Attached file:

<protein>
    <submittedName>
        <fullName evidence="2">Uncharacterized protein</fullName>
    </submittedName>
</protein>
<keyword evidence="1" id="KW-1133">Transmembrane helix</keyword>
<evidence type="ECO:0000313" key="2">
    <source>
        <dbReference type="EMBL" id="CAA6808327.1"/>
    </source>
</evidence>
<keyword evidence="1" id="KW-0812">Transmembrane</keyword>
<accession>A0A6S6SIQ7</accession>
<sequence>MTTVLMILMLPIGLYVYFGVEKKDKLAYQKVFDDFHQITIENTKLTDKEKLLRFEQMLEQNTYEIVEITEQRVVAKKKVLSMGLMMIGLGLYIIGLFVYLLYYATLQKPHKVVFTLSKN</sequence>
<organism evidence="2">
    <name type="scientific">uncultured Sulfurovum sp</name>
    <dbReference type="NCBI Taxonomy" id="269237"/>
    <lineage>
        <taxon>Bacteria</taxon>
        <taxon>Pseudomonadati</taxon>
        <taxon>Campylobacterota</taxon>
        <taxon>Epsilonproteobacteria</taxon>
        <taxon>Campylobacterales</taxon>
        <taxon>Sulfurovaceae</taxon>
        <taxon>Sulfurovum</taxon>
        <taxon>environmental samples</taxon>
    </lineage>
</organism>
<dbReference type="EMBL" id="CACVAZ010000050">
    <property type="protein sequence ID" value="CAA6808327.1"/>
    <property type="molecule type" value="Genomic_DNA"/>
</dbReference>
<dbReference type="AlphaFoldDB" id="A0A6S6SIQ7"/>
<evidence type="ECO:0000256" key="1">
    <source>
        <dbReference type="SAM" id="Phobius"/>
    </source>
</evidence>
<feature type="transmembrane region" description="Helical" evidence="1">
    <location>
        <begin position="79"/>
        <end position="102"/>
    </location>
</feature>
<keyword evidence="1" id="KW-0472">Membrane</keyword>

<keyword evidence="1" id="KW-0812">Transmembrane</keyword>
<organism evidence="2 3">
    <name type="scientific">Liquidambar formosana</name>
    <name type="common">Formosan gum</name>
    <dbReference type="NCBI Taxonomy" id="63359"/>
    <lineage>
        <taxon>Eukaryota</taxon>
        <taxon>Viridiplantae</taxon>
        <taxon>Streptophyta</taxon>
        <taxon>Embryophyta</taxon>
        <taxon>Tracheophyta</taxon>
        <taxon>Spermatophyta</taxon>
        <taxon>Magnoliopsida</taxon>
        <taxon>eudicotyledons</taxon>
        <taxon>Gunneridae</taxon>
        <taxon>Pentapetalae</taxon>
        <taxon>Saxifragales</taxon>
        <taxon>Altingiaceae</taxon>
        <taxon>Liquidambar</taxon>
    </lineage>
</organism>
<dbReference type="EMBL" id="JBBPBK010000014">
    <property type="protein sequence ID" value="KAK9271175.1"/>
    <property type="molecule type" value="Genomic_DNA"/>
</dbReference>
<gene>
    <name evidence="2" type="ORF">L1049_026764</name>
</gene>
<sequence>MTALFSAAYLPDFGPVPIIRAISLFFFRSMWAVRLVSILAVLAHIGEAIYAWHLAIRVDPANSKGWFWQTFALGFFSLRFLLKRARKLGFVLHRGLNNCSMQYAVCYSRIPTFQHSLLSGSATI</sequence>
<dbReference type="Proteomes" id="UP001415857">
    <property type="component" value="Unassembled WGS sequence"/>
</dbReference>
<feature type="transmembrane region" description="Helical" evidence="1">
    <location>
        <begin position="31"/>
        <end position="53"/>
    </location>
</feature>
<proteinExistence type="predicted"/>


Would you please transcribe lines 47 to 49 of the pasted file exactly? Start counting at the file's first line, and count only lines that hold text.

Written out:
<organism evidence="2 3">
    <name type="scientific">Liquidambar formosana</name>
    <name type="common">Formosan gum</name>